The 1950s saw a surge in individuality and freedom. People in Britain still experimented rationing in one form or another until 1958; so despite the decade being associated with bursts of colour, it was a decade when a nation worked together to put the country back on its feet. With the arrival or disposable income came the rise of ‘ready to wear’ fashion, and so did the decade’s design focal point: the waist line. While some women enjoyed the snug fit of skirts and dresses, other preferred Givenchy’s “sack dress”, precursor of the 60’s style we think of today. The phrase “the wandering waistline” was coined at the 1952 Paris spring collection because of this wide variety of tastes.
Christian Dior created a succession of silhouettes based on letter shapes. In 1954 he introduced the H Line, which consisted of a slender tunic suit with a slim skirt that later became more of a dropped waist dress, reminiscent of the 1920s. A year later the A Line and Y Line appeared; the former consisting of a skirt, dress or coat that was slim fitted at the waist and which flared out towards the knees; the latter was a slim-fitting shape with a straight, narrow cut that fell from the V-neck to or just below the knee.
While hemlines, waistlines and hairlines grew progressively shorter throughout the decade, there are key looks that stuck throughout. The arrival of rock’n’roll with Elvis or Johnny Cash influenced the scene greatly, as well as The Rat Pack, with such characters as Frank Sinatra, Judy Garland, Katherine Hepburn and Cary Grant. Other style icons were Marilyn Monroe, Sophia Loren, Brigitte Bardot, Grace Kelly, James Dean and Marlon Brando.
The beauty of the 1950s is that there was a style to suit any body shape, and curves were achieved with belts, foundation garments, net and padding.
Wiggle walks, sweater girls and peep toes
Women would wear a petticoat and full skirt, which consisted of a circular or pleated skirt with layers of petticoats to give lift. These were never shorter than mid-calf, and could be worn at day time or as evening wear. Pencil skirts were narrow, fitting straight dresses. They restricted women’s walking, resulting in the (in)famous wiggle walk. It was a very sophisticated look, and ideal for the more mature woman. The sweater girl look originated in the 1940s, and the aesthetic is rather peculiar to us as it emphasised a conical bust shape, as opposed to the rounder shape we are used to today. Shoes changed during the decade, presenting a chunky heal with a rounded toe or peep toe at the start, and moving towards the iconic stiletto towards the end.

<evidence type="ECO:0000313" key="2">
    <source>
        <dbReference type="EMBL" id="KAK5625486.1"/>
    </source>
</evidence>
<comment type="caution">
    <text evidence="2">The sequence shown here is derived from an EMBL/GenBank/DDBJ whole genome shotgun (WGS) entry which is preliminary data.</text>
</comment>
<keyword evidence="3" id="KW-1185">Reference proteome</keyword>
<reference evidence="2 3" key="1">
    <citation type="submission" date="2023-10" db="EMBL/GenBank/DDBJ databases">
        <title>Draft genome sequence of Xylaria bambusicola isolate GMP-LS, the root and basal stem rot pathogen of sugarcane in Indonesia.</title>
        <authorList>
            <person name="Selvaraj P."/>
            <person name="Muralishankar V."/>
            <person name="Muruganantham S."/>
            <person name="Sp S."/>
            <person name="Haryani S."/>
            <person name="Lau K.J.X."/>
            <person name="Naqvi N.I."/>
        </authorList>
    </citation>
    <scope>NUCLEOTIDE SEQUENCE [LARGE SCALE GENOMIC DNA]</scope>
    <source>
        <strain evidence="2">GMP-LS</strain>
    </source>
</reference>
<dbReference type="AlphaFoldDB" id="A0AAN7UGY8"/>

Trilby hats, denim and The Rat Pack
Men were greatly influenced by The Rat Pack, and wore suits and trilby hats. Unfortunately for men, the fashion industry had yet to pay them the attention they deserved and so the choice of colour would range from navy, to brown, grey and black. Checks and cardigans in a lighter-styled fabric were chosen as casual-wear. Perhaps the most significant change in men’s fashion was that denim started to be worn.
Women would wear their hair with a wave or curl, a French pleat or pony tail, embracing the beehive towards the end of the decade. Men would grease their hair – the amount of grease was directly proportional to how young they were; as did the height of their quiff.
Teddy Boys, tight waists and rock’n’roll
The 1950s was the first time there was a market for teenagers. It was a time to dress differently to one’s parents, and so girls wore brightly coloured patterned dresses with tight waists and wide skirts, ideal for rock’n’roll dancing. Capris, tight tops and flat shoes such as oxfords were also part of the Look.
Young men went for the Teddy Boy look, inspired by the Edwardian Style. This consisted of an Edwardian ‘Drape’-style jacket with a long, knee-length, single-breasted jacket with cuffs and lapels in contrasting velvets or satin. They were worn with tight trousers, stiff shirts and brocade waistcoats. There were also wool jackets with an abundance of pockets, normally combined with contrasting ties. To complete the look, they would opt for pointed shoes.
Nowadays, many of us are inspired by the 1950’s style; the rockabilly and pin-up looks being the most prevalent. You can browse the Time Machine for more inspiration in your home as well as your choice of clothes. Share with us a photo on Twitter of this or other Fashion Trends over at @Preloved!
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